Eclipse Aesthetics LLC v. RegenLab SA et al

Filing 27

MEMORANDUM OPINION AND ORDER: Plaintiff's Motion to Remand [Docket Entry # 15 ] is DENIED, and Defendants' Motion to Consolidate [Docket Entry # 11 ] is GRANTED. It is therefore ordered that case number 3:16-cv-01448-M shall be closed and consolidated into lead case 3:15-cv-03748-M, styled Eclipse Aesthetics, LLC v. RegenLab USA, LLC, et al. The parties are directed to use the style and the case number of the lead case in future filings, with the number of the closed case designated as well. (Ordered by Chief Judge Barbara M.G. Lynn on 9/12/2016) (aaa)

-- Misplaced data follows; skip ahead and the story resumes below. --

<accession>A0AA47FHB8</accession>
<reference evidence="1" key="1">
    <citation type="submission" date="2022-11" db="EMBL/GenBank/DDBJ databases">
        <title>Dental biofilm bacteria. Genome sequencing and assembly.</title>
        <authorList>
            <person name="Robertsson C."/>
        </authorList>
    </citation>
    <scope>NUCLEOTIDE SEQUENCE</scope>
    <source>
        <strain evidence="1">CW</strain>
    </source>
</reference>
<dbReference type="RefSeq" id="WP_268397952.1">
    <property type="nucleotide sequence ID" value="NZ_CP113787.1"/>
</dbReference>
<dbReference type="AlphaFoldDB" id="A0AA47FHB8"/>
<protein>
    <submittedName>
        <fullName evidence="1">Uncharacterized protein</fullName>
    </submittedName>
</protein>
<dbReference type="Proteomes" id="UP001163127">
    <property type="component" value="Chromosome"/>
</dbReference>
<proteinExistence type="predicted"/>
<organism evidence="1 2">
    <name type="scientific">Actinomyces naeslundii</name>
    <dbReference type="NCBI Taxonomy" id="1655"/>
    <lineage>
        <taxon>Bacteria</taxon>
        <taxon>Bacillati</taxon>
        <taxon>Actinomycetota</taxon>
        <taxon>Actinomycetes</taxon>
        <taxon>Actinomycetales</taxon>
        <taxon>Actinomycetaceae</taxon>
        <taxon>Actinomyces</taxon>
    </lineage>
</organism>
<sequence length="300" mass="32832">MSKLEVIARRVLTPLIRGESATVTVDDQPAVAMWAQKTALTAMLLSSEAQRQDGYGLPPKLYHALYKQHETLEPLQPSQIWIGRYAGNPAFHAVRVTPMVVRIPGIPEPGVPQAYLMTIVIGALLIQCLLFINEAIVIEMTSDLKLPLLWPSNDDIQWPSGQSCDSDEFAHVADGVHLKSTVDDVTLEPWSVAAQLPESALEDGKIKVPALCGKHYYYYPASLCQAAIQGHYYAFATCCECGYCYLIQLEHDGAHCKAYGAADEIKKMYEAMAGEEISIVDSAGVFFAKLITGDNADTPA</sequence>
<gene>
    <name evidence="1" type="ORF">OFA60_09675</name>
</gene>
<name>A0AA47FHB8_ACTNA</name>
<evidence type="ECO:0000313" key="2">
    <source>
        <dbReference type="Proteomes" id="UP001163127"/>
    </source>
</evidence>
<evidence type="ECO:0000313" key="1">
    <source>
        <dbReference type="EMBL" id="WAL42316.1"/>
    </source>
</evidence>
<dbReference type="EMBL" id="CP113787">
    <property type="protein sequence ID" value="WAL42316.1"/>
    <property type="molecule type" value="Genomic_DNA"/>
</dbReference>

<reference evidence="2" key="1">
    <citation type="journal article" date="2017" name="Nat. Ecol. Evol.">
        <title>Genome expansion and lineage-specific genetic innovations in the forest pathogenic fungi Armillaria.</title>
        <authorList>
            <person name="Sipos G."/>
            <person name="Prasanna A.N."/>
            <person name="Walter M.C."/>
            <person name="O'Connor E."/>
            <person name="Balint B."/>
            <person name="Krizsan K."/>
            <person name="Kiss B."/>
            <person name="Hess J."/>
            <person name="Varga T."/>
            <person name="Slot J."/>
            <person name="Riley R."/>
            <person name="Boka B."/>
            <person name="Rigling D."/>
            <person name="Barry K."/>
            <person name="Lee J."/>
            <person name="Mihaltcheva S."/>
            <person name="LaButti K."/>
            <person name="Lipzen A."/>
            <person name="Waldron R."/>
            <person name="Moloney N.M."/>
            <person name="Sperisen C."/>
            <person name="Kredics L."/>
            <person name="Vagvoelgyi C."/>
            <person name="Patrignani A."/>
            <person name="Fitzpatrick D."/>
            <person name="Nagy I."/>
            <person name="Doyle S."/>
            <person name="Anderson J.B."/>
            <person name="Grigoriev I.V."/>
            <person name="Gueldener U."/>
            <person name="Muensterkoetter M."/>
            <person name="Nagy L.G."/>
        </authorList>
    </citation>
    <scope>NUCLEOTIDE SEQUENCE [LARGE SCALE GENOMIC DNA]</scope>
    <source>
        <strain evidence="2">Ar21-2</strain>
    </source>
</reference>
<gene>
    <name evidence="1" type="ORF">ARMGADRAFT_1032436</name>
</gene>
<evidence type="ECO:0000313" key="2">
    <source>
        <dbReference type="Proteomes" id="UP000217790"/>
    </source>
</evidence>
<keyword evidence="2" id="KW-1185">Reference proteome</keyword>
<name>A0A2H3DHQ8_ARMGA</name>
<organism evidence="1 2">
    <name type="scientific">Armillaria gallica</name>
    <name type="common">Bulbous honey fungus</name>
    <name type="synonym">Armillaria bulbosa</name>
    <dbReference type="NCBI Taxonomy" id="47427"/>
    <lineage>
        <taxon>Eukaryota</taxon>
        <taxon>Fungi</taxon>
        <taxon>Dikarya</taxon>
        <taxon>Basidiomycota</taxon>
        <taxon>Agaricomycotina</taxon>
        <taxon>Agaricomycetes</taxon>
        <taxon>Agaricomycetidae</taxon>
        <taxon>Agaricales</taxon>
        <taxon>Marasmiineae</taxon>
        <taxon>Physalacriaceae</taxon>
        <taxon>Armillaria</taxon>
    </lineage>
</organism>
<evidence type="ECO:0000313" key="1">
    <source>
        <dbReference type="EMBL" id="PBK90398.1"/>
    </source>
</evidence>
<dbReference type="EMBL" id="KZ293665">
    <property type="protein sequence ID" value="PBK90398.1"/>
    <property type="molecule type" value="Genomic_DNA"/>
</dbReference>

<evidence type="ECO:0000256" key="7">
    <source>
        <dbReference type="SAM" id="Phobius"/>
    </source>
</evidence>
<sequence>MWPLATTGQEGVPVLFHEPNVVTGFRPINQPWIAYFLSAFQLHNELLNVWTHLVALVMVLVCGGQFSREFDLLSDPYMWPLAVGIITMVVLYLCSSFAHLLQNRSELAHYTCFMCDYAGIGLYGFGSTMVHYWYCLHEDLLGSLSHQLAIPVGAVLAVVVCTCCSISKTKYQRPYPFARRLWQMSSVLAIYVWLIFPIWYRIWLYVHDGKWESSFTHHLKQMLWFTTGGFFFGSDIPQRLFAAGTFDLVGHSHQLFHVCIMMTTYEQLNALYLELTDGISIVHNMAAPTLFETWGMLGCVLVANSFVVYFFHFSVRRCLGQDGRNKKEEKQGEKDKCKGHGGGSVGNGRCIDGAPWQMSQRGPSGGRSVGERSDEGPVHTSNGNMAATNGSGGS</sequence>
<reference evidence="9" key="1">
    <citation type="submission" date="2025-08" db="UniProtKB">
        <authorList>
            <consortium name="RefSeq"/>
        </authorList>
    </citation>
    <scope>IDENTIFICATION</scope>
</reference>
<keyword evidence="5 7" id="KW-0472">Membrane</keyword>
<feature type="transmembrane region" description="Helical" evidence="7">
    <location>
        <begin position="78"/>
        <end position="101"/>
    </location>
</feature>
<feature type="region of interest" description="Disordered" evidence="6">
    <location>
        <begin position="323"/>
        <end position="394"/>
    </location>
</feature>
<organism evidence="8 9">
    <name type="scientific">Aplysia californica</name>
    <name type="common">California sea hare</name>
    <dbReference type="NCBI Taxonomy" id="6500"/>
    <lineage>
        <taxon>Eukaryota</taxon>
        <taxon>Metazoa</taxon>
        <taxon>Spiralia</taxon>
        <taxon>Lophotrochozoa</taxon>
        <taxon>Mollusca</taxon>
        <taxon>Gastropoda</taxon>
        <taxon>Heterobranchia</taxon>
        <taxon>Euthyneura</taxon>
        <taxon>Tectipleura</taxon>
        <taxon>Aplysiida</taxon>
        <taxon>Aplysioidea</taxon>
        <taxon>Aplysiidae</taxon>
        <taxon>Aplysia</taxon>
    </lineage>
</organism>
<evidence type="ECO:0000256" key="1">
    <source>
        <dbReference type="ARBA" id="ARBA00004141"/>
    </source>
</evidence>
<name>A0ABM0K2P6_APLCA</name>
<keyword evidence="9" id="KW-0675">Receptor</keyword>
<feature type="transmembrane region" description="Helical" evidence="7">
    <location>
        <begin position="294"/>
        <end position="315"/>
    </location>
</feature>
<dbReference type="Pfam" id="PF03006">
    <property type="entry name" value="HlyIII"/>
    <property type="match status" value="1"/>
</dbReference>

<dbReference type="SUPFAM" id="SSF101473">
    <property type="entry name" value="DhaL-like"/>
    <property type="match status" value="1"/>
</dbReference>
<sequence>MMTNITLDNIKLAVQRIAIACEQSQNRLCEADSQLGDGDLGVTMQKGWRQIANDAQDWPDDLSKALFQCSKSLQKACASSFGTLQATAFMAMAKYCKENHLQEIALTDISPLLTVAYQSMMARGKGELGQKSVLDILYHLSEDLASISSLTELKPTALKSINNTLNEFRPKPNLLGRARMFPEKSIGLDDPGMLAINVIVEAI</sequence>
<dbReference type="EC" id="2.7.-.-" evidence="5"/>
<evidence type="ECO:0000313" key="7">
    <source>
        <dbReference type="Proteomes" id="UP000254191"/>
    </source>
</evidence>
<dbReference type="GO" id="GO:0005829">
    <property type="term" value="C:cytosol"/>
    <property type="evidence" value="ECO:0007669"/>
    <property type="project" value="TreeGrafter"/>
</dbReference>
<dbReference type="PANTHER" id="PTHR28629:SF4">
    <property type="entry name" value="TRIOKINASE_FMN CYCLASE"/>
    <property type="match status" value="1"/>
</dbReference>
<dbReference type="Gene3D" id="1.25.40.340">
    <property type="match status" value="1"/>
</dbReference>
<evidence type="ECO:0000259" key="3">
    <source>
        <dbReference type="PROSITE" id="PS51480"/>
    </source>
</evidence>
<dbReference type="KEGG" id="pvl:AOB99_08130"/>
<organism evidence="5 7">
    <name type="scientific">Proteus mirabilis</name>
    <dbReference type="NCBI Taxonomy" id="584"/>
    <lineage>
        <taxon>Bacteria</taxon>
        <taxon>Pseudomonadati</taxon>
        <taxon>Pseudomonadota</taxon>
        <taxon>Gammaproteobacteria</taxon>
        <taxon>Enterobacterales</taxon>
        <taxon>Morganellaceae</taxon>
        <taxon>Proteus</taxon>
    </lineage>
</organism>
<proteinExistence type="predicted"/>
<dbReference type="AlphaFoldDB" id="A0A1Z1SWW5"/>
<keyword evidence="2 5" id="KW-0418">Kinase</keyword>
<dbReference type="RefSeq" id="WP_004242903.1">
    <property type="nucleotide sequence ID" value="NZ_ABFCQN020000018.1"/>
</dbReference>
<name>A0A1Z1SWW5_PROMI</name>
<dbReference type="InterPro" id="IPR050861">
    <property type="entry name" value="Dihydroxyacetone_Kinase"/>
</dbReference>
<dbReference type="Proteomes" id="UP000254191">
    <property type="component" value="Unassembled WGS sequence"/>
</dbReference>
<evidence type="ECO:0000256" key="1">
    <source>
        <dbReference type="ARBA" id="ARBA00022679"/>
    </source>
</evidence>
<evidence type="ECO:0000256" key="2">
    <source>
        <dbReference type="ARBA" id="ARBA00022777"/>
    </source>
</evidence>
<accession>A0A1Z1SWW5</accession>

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IN THE UNITED STATES DISTRICT COURT NORTHERN DISTRICT OF TEXAS DALLAS DIVISION ECLIPSE AESTHETICS LLC, Plaintiff, v. REGENLAB USA, LLC, et al., Defendants. § § § § § § § § § § Civil Action No. 3:16-cv-1448-M MEMORANDUM OPINION AND ORDER Before the Court are Plaintiff’s Motion to Remand [Docket Entry #15], and Defendants’ Motion to Consolidate [Docket Entry #11]. For the reasons set forth below, Plaintiff’s Motion to Remand is denied, and Defendants’ Motion to Consolidate is granted. I. BACKGROUND Plaintiff Eclipse Aesthetics LLC is a Texas limited liability company with its principal place of business in Dallas, Texas. Plaintiff is a privately-held distributor of aesthetic equipment and cosmetic supplies for use by physicians. Defendant RegenLab USA, LLC (“RegenLab USA”) is a Delaware limited liability company with its principal place of business in New York, and is Plaintiff’s direct competitor in the medical device business. Defendant RegenLab SA (“RegenLab SA”) is a Swiss company with a regional office in New York. Defendant Antoine Turzi, the Chief Executive Officer of RegenLab SA, is a resident and citizen of Switzerland, and has been served with process under the Hague Convention.1 See Def.’s Notice of Removal Ex. I1 Plaintiff also added Defendants Edward von Hornstein and Guy Fortier as Defendants to this lawsuit, neither of whom is a resident of citizen of Texas. The docket sheet reflects that neither has been served with process in this action. 1 54 (Pl.’s Sec. Am. Pet.); id. at Ex. B (Consent of Antoine Turzi to Removal to Federal Court). In early 2013, RegenLab SA formed RegenLab USA to compete directly with Plaintiff, its former distributor, in the United States. On July 1, 2014, Plaintiff filed its original petition against RegenLab USA, alleging it knowingly disseminated false information regarding Plaintiff’s products to consumers and to the Food and Drug Administration, and asserting causes of action for tortious interference with business relationships, business disparagement, abuse of process, malicious prosecution, and conspiracy. RegenLab USA filed its general denial in state court on August 22, 2014. On December 3, 2014, Plaintiff filed its First Amended Original Petition adding Defendant Antoine Turzi as a defendant to the lawsuit. Defendant Turzi filed an original answer (subject to his special appearance) in state court on April 16, 2015. On February 2, 2015, RegenLab USA filed a motion to dismiss Plaintiff’s claims, which was denied pursuant to an order issued on March 26, 2015. On January 1, 2016, Plaintiff filed its Second Amended Original Petition (the “Complaint”) adding Defendant RegenLab SA, along with Defendants von Hornstein and Fortier as defendants to the lawsuit. RegenLab SA was served with the Complaint on May 19, 2016. On May 27, 2016, Defendant Regenlab SA removed this action to federal court. Following removal, the case was randomly assigned to United States District Judge David C. Godbey, and ultimately reassigned to this Court based on the pendency of a lawsuit involving some of the same parties. See Eclipse Aesthetics, LLC v. RegenLab USA, LLC, et al., Case No. 3:15-cv03748-M (N.D. Tex.). Plaintiff now moves to remand this action, contending that (1) RegenLab SA removed this matter more than twenty-three months after it was commenced in state court, in violation of 2 the one-year bar in 28 U.S.C. § 1446(c)(1), and (2) RegenLab USA’s consent to removal by RegenLab SA is a nullity because it waived its right to consent by litigating this case in state court. Defendants, in addition to opposing remand, have filed a motion to consolidate this action with Case No. 3:15-cv-03748-M. The Court first addresses Plaintiff’s Motion to Remand. II. MOTION TO REMAND A. Legal Standard A removable claim is one over which federal courts have original jurisdiction. 28 U.S.C. § 1441(a). Among such claims are “diversity cases,” in which jurisdiction is conferred by 28 U.S.C. § 1332. Under Section 1332, federal courts have jurisdiction over civil actions between citizens of different states where the “matter in controversy exceeds the sum or value of $75,000, exclusive of interest and costs.” 28 U.S.C. § 1332. Section 1332 requires complete diversity of citizenship, which means that each plaintiff must have a different citizenship from each defendant. Getty Oil Corp. v. Insurance Co. of North America, 841 F.2d 1254, 1258 (5th Cir. 1988). Because “‘the effect of removal is to deprive the state court of an action properly before it, removal raises significant federalism concerns.’” Gasch v. Hartford Accident & Indemnity Co., 491 F.3d 278, 281 (5th Cir. 2007) (quoting Carpenter v. Wichita Falls Indep. Sch. Dist., 44 F.3d 362, 365–66 (5th Cir. 1995) (citations omitted)). Therefore, the removal statute must be strictly construed, and “any doubt about the propriety of removal must be resolved in favor of remand.” Id. at 281–82 (citing Acuna v. Brown & Root, Inc., 200 F.3d 335, 339 (5th Cir. 2000)). B. Analysis Here, there is no question that complete diversity exists between Plaintiff and each 3 Defendant. Further, it is apparent from the pleadings that the amount in controversy exceeds $75,000, which the parties do not dispute. Thus, the sole question before the Court is whether, as Plaintiff argues, Defendant RegenLab SA has complied with the procedural requirements related to removal. Plaintiff contends remand is required because (1) RegenLab SA improperly removed this matter in violation of the one-year bar in 28 U.S.C. § 1446(c)(1), and (2) Defendant RegenLab USA has waived its right to consent to removal, and therefore, the required “unanimity of consent” cannot be met. The Court considers these arguments in turn. 1. Timeliness of Removal Plaintiff contends that remand is required because RegenLab SA removed this matter more than twenty-three months after it was commenced in state court, in violation of the oneyear bar in 28 U.S.C. § 1446(c)(1). In response, Defendants argue that “[p]ursuant to the plain language of the amended removal statute, section (c)’s one-year time limit does not apply to cases that were initially removable and later removed under subsection (b)(2) by a newly named and newly served defendant.” Defs.’ Resp. 7 (citing 28 U.S.C. § 1446(c)) [Docket Entry #17]. The Court agrees. The procedure for removing a case to federal district court is governed by 28 U.S.C. § 1446. In December 2011, Section 1446 was amended as part of the Federal Courts Jurisdiction and Venue Clarification Act of 2011 (the “Clarification Act”). Pub. L. No. 112–63, § 103(b), 125 Stat. 758, 760–61 (Dec. 7, 2011). Section 1446(b) provides, in pertinent part: (3) Except as provided in subsection(c), if the case stated by the initial pleading is not removable, a notice of removal may be filed within 30 days after receipt by the defendant, through service or otherwise, of a copy of an amended pleading, motion, order or other paper from which it may first be ascertained that the case is 4 one which is or has become removable. 28 U.S.C. § 1446(b). Thus, if the initial pleading sets forth a claim that triggers the removal clock, the defendant must file notice of removal within thirty days of receiving it. See § 1446(b)(1). If the initial pleading does not trigger removal, however, “a notice of removal must be filed within thirty days of the defendant's receipt of a document from which it may ascertain that the case is, or has become, removable.” See § 1446(b)(3). Nevertheless, § 1446(b)(3) expressly provides a limitation on removal of certain cases, as specified in subsection (c), which provides: A case may not be removed under subsection (b)(3) on the basis of jurisdiction conferred by section 1332 more than 1 year after commencement of the action, unless the district court finds that the plaintiff has acted in bad faith in order to prevent a defendant from removing the action. 28 U.S.C. § 1446(c)(1). Based on the plain language of the statute, it is clear that the one-year bar has no application to cases that were initially removable, like the case before this Court. N.Y. Life Ins. Co. v. Deshotel, 142 F.3d 873, 886 (5th Cir. 1998) (holding one-year limitation for removal of diversity cases under removal statute applies only to those state court cases that are not initially removable); see also Johnson v. Heublein Inc., 227 F.3d 236, 241 (5th Cir. 2000) (holding that where a case is “removable upon its initial pleading, the [defendants'] ultimate removal of [a] case is not governed by the second paragraph of § 1446(b) or its one-year limitation.”). Further, Plaintiff fails to cite any Fifth Circuit authority applying the one-year limit to an initially removable case. Accordingly, the Court denies Plaintiff’s Motion to Remand on this ground. 2. Waiver Plaintiff also argues that RegenLab USA’s consent to removal by RegenLab SA is a 5 nullity, because RegenLab USA waived its right to consent by litigating this case in state court, and that remand is therefore required. The Court rejects this argument. The amended version of Section 1446 requires, in part, that “[w]hen a civil action is removed solely under section 1441(a), all defendants who have been properly joined and served must join in or consent to the removal of the action.” 28 U.S.C. § 1446(b)(2)(A). In cases with multiple defendants, “[i]f defendants are served at different times, and a later-served defendant files a notice of removal, any earlier-served defendant may consent to the removal even though that earlier-served defendant did not previously initiate or consent to removal.” Id. § 1446(b)(2)(c). Prior to the Clarification Act, the Fifth Circuit followed the first-served defendant rule. See Brown v. Demco, Inc., 792 F.2d 478, 481 (5th Cir. 1986) (“If the first served defendant abstains from seeking removal or does not effect a timely removal, subsequently served defendants cannot remove . . . due to the rule of unanimity among defendants which is required for removal.”); Getty Oil, 841 F.2d at 1262-63 (“In cases involving multiple defendants the thirty-day period begins to run as soon as the first defendant is served (provided that the case is then removable.”)). Since the enactment of the Clarification Act, the Fifth Circuit has not addressed a situation like that presented here, where a newly-added defendant, who was served with an amended complaint after almost two years of litigation, files a notice of removal. The laterserved defendant in a case initially removable has a statutory right of removal. See 28 U.S.C. § 1446(b)(2)(B). Also, in multi-defendant cases, where a later-served defendant files a notice of removal, any earlier-served defendant may consent to the removal even though that defendant did not previously initiate, or consent to, removal. Id. at § 1446(b)(2)(c). The plain language of 6 the statute thus supports RegenLab USA’s ability to consent to removal, as it provides that “any earlier-served defendant may consent . . .” Id. At the same time, it is clear that a defendant may waive the right to remove, based on actions it takes prior to removal. It is less than clear, however, that such litigation conduct waives the ability to consent to removal. Based on the plain language of Section 1446, and the analysis of the few courts that have directly addressed this issue, the Court concludes that an earlier-served defendant’s litigation conduct does not constitute a waiver of its right to consent to the notice of removal filed by a later-served defendant. As succinctly stated by one district court confronted with a similar situation to the one confronting this Court: [T]he last-served defendant rule weighs in favor of not applying the doctrine of waiver to this situation. The last-served defendant rule explicitly provides that an earlier-served defendant may consent to removal initiated by a later-served defendant even though that earlier-served defendant did not previously initiate or consent to the removal. See 28 U.S.C. § 1446(b)(2)(C). The statute makes no distinction between whether an earlier-served defendant's failure to remove was inadvertent or deliberate, and does not consider the earlier-served defendant's reason for not removing. The rule acknowledges that “[f]airness to later-served defendants...necessitates that they be given their own opportunity to remove, even if the earlier-served defendants chose not to remove initially.” H.R. Rep. 112-10, 14, 2011 U.S.C.C.A.N. 576, 580. The rule was intended to provide for “equal treatment of all defendants in their ability to obtain Federal jurisdiction over the case against them.” Id. Application of the waiver doctrine to an earlier-served defendant prevents all defendants from unanimously consenting to removal, which in turn, defeats the purpose of the last-served defendant rule. Act II Jewelry, LLC v. Wooten, 2015 WL 7889039, at *3 (N.D. Ill. Dec. 4, 2015); see also Bisso Marine Co., Inc. v. Techcrane Intern., LLC, 2014 WL 4489618, at *2 (E.D. La. Sept. 10, 2014) (applying current version of Section 1446, and rejecting a plaintiff’s argument that an earlier-served defendant waived its right to consent to removal by a later-served defendant by participating in state court litigation); Vermillion Area Chamber of Commerce & Dev. Co. v. 7 Eagle Creek Software Servs., Inc., 2016 WL 2851324, at *2-4 (D.S.D. May 13, 2016) (upholding removal by later-served defendant where earlier-served defendant consented to removal after extensively participating in state court litigation, finding that “the interests weigh in favor of upholding the later-served defendants’ statutory right to removal” when the plaintiff decides to amend its complaint and assert independent causes of action against new defendants). In sum, the Court rejects Plaintiff’s argument that RegenLab USA’s consent to RegenLab SA’s notice of removal is a nullity because it waived its right to consent by litigating this case in state court. Accordingly, the Court denies Plaintiff’s Motion to Remand on this ground. III. MOTION TO CONSOLIDATE Defendants move to consolidate this action with Eclipse Aesthetics, LLC v. RegenLab USA, LLC, et al., Case No. 3:15-cv-03748-M (N.D. Tex.). Plaintiff opposes consolidation. Federal Rule of Civil Procedure 42(a) provides: When actions involving a common question of law or fact are pending before the court, it may order a joint hearing or trial of any or all the matters in issue in the actions; it may order all the actions consolidated; and it may make such orders concerning proceedings therein as may tend to avoid unnecessary cost and delay. Having considered the parties’ legal briefs, as well as the pleadings in both actions, the Court determines that common questions of law and fact are present, and that the parties are essentially the same. Moreover, maintaining two separate actions that arise from the same events and present some overlapping legal issues is unduly burdensome and an inefficient use of judicial resources. Accordingly, the Court grants Defendants’ Motion to Consolidate. IV. CONCLUSION For the reasons stated above, Plaintiff’s Motion to Remand [Docket Entry #15] is 8 DENIED, and Defendants’ Motion to Consolidate [Docket Entry #11] is GRANTED. It is therefore ordered that case number 3:16-cv-01448-M shall be closed and consolidated into lead case 3:15-cv-03748-M, styled Eclipse Aesthetics, LLC v. RegenLab USA, LLC, et al.. The parties are directed to use the style and the case number of the lead case in future filings, with the number of the closed case designated as well. SO ORDERED. September 12, 2016. 9